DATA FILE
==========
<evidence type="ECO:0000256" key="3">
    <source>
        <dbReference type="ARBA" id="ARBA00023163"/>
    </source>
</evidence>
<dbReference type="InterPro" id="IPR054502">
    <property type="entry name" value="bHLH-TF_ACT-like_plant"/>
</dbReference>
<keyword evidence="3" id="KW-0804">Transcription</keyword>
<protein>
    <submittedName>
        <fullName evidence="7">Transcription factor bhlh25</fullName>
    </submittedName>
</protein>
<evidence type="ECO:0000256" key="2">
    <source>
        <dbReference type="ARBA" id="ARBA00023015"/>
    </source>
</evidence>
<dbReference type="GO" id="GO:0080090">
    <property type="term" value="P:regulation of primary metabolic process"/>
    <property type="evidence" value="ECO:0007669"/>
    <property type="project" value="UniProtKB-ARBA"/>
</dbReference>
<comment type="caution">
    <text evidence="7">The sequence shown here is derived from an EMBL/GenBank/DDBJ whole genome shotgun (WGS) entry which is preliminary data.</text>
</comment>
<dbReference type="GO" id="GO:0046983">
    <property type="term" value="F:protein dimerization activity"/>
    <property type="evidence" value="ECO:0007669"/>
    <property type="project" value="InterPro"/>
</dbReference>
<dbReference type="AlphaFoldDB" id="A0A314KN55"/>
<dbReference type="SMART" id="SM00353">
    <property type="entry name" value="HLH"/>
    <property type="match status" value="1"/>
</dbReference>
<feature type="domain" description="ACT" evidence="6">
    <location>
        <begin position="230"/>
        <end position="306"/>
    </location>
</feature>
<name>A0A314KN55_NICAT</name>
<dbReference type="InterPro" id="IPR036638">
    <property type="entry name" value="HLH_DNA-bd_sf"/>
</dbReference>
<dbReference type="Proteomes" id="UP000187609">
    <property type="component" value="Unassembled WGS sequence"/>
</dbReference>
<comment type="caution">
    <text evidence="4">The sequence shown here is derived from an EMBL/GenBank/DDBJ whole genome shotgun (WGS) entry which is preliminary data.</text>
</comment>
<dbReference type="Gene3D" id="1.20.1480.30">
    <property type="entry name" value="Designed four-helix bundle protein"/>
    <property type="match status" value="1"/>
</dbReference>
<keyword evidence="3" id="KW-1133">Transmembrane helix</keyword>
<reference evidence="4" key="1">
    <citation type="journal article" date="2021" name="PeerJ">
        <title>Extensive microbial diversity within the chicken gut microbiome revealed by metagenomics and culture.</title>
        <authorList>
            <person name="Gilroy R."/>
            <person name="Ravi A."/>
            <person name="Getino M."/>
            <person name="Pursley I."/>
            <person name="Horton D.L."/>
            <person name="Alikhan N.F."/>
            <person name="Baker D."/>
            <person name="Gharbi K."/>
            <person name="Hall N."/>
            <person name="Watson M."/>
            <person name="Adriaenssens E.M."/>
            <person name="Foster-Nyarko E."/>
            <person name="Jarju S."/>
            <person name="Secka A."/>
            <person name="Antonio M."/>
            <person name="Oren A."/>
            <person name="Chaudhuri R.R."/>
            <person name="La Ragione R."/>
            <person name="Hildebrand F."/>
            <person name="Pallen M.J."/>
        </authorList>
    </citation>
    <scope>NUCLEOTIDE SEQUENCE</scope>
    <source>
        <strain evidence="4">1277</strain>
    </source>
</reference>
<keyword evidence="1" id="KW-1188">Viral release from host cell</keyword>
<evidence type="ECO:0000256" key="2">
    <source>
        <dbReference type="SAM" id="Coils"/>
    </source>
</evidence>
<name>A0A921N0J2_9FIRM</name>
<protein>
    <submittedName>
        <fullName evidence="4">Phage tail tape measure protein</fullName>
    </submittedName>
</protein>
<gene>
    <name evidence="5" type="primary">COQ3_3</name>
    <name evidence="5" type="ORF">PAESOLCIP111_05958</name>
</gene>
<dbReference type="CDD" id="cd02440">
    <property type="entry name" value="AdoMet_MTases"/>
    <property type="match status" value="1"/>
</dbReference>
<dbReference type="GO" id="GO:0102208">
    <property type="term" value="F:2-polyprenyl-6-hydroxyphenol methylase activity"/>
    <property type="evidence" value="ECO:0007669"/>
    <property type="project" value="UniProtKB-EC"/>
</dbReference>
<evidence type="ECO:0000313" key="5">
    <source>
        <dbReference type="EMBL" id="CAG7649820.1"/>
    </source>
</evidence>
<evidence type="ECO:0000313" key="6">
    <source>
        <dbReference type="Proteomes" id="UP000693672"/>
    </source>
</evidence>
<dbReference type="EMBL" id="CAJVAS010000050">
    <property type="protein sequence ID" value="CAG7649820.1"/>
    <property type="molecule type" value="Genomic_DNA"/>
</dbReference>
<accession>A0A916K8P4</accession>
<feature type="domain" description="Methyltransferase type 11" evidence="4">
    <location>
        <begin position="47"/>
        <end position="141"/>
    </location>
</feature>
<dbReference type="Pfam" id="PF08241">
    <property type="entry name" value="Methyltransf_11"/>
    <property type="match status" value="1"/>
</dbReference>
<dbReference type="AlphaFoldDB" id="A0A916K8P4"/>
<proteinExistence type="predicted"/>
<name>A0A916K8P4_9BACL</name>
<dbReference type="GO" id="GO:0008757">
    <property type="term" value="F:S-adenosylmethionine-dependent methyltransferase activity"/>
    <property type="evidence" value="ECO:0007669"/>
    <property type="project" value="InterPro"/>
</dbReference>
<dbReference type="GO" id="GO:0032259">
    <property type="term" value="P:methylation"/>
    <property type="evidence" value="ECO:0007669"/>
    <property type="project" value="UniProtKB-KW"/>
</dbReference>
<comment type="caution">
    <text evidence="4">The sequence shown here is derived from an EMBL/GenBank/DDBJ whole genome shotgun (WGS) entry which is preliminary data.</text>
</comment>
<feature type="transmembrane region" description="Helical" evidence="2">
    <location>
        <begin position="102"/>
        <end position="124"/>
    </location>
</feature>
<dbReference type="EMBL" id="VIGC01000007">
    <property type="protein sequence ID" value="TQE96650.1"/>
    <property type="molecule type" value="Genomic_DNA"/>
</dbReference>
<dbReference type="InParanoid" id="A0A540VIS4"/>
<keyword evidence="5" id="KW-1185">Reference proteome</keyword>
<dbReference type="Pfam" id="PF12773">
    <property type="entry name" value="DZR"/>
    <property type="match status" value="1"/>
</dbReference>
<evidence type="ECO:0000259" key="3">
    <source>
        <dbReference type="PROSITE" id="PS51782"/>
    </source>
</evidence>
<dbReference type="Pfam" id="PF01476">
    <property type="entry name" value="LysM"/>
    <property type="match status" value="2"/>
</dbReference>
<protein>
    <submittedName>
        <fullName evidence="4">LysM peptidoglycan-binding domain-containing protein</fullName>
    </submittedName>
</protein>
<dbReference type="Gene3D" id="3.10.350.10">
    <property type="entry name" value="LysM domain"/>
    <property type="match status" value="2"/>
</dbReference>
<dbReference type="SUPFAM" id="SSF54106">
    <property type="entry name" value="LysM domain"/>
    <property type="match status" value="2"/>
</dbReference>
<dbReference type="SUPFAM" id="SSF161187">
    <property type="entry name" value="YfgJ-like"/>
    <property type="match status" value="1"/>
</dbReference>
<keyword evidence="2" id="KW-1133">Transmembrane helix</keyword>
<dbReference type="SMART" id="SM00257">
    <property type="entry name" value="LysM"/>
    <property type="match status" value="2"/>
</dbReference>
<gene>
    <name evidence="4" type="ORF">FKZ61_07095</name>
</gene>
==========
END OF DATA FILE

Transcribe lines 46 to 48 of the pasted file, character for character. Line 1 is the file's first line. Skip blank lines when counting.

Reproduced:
    <property type="entry name" value="HLH_DNA-bd_sf"/>
</dbReference>
<dbReference type="Proteomes" id="UP000187609">